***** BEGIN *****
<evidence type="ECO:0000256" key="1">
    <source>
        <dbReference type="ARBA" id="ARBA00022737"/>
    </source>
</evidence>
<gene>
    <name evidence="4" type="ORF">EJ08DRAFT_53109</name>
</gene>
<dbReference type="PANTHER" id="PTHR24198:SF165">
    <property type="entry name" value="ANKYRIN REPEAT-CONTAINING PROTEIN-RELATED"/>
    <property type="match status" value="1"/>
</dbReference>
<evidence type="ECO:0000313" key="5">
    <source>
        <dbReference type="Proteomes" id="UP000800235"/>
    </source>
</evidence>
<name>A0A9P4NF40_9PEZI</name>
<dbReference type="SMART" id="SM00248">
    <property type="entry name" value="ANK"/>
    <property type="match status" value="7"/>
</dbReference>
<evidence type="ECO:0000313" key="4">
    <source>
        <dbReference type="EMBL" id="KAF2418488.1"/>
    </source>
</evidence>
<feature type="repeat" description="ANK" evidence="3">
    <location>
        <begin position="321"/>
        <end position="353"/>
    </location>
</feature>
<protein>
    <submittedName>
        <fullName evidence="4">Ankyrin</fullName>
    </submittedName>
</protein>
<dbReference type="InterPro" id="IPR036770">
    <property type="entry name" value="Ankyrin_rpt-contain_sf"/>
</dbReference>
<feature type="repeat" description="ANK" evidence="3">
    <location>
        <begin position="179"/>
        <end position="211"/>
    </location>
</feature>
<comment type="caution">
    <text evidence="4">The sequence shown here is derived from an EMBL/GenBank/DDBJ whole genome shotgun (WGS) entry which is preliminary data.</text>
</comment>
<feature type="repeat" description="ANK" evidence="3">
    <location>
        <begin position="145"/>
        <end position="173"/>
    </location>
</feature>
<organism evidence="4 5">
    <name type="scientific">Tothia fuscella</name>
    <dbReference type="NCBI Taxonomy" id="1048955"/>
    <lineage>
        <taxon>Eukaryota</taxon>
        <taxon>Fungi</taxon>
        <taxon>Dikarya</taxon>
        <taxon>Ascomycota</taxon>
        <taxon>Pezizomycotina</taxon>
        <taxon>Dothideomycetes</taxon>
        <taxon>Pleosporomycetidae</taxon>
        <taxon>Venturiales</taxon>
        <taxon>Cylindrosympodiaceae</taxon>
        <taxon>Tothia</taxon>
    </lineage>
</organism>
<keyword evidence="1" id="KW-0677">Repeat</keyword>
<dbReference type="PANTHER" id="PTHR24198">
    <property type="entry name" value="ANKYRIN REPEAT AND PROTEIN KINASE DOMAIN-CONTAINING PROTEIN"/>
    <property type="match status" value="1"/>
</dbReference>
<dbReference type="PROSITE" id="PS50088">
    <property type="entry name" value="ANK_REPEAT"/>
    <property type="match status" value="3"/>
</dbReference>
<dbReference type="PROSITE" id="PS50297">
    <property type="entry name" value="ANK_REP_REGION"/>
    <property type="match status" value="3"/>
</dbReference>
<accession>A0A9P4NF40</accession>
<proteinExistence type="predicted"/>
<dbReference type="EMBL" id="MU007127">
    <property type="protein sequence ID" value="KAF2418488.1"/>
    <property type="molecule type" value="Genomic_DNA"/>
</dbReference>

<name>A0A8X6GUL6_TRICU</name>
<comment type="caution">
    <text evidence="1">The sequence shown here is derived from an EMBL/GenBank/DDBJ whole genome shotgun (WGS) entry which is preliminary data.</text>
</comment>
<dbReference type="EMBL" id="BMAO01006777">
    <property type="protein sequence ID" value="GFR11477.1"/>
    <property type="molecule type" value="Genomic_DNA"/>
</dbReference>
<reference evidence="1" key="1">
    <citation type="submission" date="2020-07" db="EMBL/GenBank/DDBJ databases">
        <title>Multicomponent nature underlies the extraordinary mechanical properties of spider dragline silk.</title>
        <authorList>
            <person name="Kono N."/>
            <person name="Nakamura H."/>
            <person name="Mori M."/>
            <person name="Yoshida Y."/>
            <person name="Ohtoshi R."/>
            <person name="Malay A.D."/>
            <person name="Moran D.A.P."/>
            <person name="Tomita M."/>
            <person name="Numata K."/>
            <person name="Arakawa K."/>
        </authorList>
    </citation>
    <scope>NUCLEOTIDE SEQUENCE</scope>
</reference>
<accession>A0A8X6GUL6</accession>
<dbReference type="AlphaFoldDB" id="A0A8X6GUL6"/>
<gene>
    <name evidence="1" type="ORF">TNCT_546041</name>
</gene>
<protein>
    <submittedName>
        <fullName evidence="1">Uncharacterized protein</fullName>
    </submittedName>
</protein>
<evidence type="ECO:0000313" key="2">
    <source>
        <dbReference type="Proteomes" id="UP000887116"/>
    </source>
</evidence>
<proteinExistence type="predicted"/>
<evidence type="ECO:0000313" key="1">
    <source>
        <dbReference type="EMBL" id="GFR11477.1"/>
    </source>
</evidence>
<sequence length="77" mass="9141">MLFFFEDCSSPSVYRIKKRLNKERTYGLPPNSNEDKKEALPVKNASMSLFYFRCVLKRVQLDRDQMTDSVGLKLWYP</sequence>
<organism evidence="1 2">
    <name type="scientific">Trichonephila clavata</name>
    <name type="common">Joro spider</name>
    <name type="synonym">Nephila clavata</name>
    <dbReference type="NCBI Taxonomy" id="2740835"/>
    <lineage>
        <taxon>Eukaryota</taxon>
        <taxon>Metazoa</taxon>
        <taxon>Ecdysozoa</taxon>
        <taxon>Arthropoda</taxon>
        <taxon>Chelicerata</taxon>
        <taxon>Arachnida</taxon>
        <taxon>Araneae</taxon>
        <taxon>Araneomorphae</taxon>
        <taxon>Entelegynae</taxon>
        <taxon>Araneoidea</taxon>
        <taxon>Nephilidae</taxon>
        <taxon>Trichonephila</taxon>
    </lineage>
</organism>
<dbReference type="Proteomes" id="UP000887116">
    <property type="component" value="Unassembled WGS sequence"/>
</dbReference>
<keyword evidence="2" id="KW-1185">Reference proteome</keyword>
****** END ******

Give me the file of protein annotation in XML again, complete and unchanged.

<evidence type="ECO:0000256" key="1">
    <source>
        <dbReference type="ARBA" id="ARBA00022737"/>
    </source>
</evidence>
<gene>
    <name evidence="4" type="ORF">EJ08DRAFT_53109</name>
</gene>
<dbReference type="PANTHER" id="PTHR24198:SF165">
    <property type="entry name" value="ANKYRIN REPEAT-CONTAINING PROTEIN-RELATED"/>
    <property type="match status" value="1"/>
</dbReference>
<evidence type="ECO:0000313" key="5">
    <source>
        <dbReference type="Proteomes" id="UP000800235"/>
    </source>
</evidence>
<name>A0A9P4NF40_9PEZI</name>
<dbReference type="SMART" id="SM00248">
    <property type="entry name" value="ANK"/>
    <property type="match status" value="7"/>
</dbReference>
<evidence type="ECO:0000313" key="4">
    <source>
        <dbReference type="EMBL" id="KAF2418488.1"/>
    </source>
</evidence>
<feature type="repeat" description="ANK" evidence="3">
    <location>
        <begin position="321"/>
        <end position="353"/>
    </location>
</feature>
<protein>
    <submittedName>
        <fullName evidence="4">Ankyrin</fullName>
    </submittedName>
</protein>
<dbReference type="InterPro" id="IPR036770">
    <property type="entry name" value="Ankyrin_rpt-contain_sf"/>
</dbReference>
<feature type="repeat" description="ANK" evidence="3">
    <location>
        <begin position="179"/>
        <end position="211"/>
    </location>
</feature>
<comment type="caution">
    <text evidence="4">The sequence shown here is derived from an EMBL/GenBank/DDBJ whole genome shotgun (WGS) entry which is preliminary data.</text>
</comment>
<feature type="repeat" description="ANK" evidence="3">
    <location>
        <begin position="145"/>
        <end position="173"/>
    </location>
</feature>
<organism evidence="4 5">
    <name type="scientific">Tothia fuscella</name>
    <dbReference type="NCBI Taxonomy" id="1048955"/>
    <lineage>
        <taxon>Eukaryota</taxon>
        <taxon>Fungi</taxon>
        <taxon>Dikarya</taxon>
        <taxon>Ascomycota</taxon>
        <taxon>Pezizomycotina</taxon>
        <taxon>Dothideomycetes</taxon>
        <taxon>Pleosporomycetidae</taxon>
        <taxon>Venturiales</taxon>
        <taxon>Cylindrosympodiaceae</taxon>
        <taxon>Tothia</taxon>
    </lineage>
</organism>
<keyword evidence="1" id="KW-0677">Repeat</keyword>
<dbReference type="PANTHER" id="PTHR24198">
    <property type="entry name" value="ANKYRIN REPEAT AND PROTEIN KINASE DOMAIN-CONTAINING PROTEIN"/>
    <property type="match status" value="1"/>
</dbReference>
<dbReference type="PROSITE" id="PS50088">
    <property type="entry name" value="ANK_REPEAT"/>
    <property type="match status" value="3"/>
</dbReference>
<dbReference type="PROSITE" id="PS50297">
    <property type="entry name" value="ANK_REP_REGION"/>
    <property type="match status" value="3"/>
</dbReference>
<accession>A0A9P4NF40</accession>
<proteinExistence type="predicted"/>
<dbReference type="EMBL" id="MU007127">
    <property type="protein sequence ID" value="KAF2418488.1"/>
    <property type="molecule type" value="Genomic_DNA"/>
</dbReference>

<name>A0A8X6GUL6_TRICU</name>
<comment type="caution">
    <text evidence="1">The sequence shown here is derived from an EMBL/GenBank/DDBJ whole genome shotgun (WGS) entry which is preliminary data.</text>
</comment>
<dbReference type="EMBL" id="BMAO01006777">
    <property type="protein sequence ID" value="GFR11477.1"/>
    <property type="molecule type" value="Genomic_DNA"/>
</dbReference>
<reference evidence="1" key="1">
    <citation type="submission" date="2020-07" db="EMBL/GenBank/DDBJ databases">
        <title>Multicomponent nature underlies the extraordinary mechanical properties of spider dragline silk.</title>
        <authorList>
            <person name="Kono N."/>
            <person name="Nakamura H."/>
            <person name="Mori M."/>
            <person name="Yoshida Y."/>
            <person name="Ohtoshi R."/>
            <person name="Malay A.D."/>
            <person name="Moran D.A.P."/>
            <person name="Tomita M."/>
            <person name="Numata K."/>
            <person name="Arakawa K."/>
        </authorList>
    </citation>
    <scope>NUCLEOTIDE SEQUENCE</scope>
</reference>
<accession>A0A8X6GUL6</accession>
<dbReference type="AlphaFoldDB" id="A0A8X6GUL6"/>
<gene>
    <name evidence="1" type="ORF">TNCT_546041</name>
</gene>
<protein>
    <submittedName>
        <fullName evidence="1">Uncharacterized protein</fullName>
    </submittedName>
</protein>
<evidence type="ECO:0000313" key="2">
    <source>
        <dbReference type="Proteomes" id="UP000887116"/>
    </source>
</evidence>
<proteinExistence type="predicted"/>
<evidence type="ECO:0000313" key="1">
    <source>
        <dbReference type="EMBL" id="GFR11477.1"/>
    </source>
</evidence>
<sequence length="77" mass="9141">MLFFFEDCSSPSVYRIKKRLNKERTYGLPPNSNEDKKEALPVKNASMSLFYFRCVLKRVQLDRDQMTDSVGLKLWYP</sequence>
<organism evidence="1 2">
    <name type="scientific">Trichonephila clavata</name>
    <name type="common">Joro spider</name>
    <name type="synonym">Nephila clavata</name>
    <dbReference type="NCBI Taxonomy" id="2740835"/>
    <lineage>
        <taxon>Eukaryota</taxon>
        <taxon>Metazoa</taxon>
        <taxon>Ecdysozoa</taxon>
        <taxon>Arthropoda</taxon>
        <taxon>Chelicerata</taxon>
        <taxon>Arachnida</taxon>
        <taxon>Araneae</taxon>
        <taxon>Araneomorphae</taxon>
        <taxon>Entelegynae</taxon>
        <taxon>Araneoidea</taxon>
        <taxon>Nephilidae</taxon>
        <taxon>Trichonephila</taxon>
    </lineage>
</organism>
<dbReference type="Proteomes" id="UP000887116">
    <property type="component" value="Unassembled WGS sequence"/>
</dbReference>
<keyword evidence="2" id="KW-1185">Reference proteome</keyword>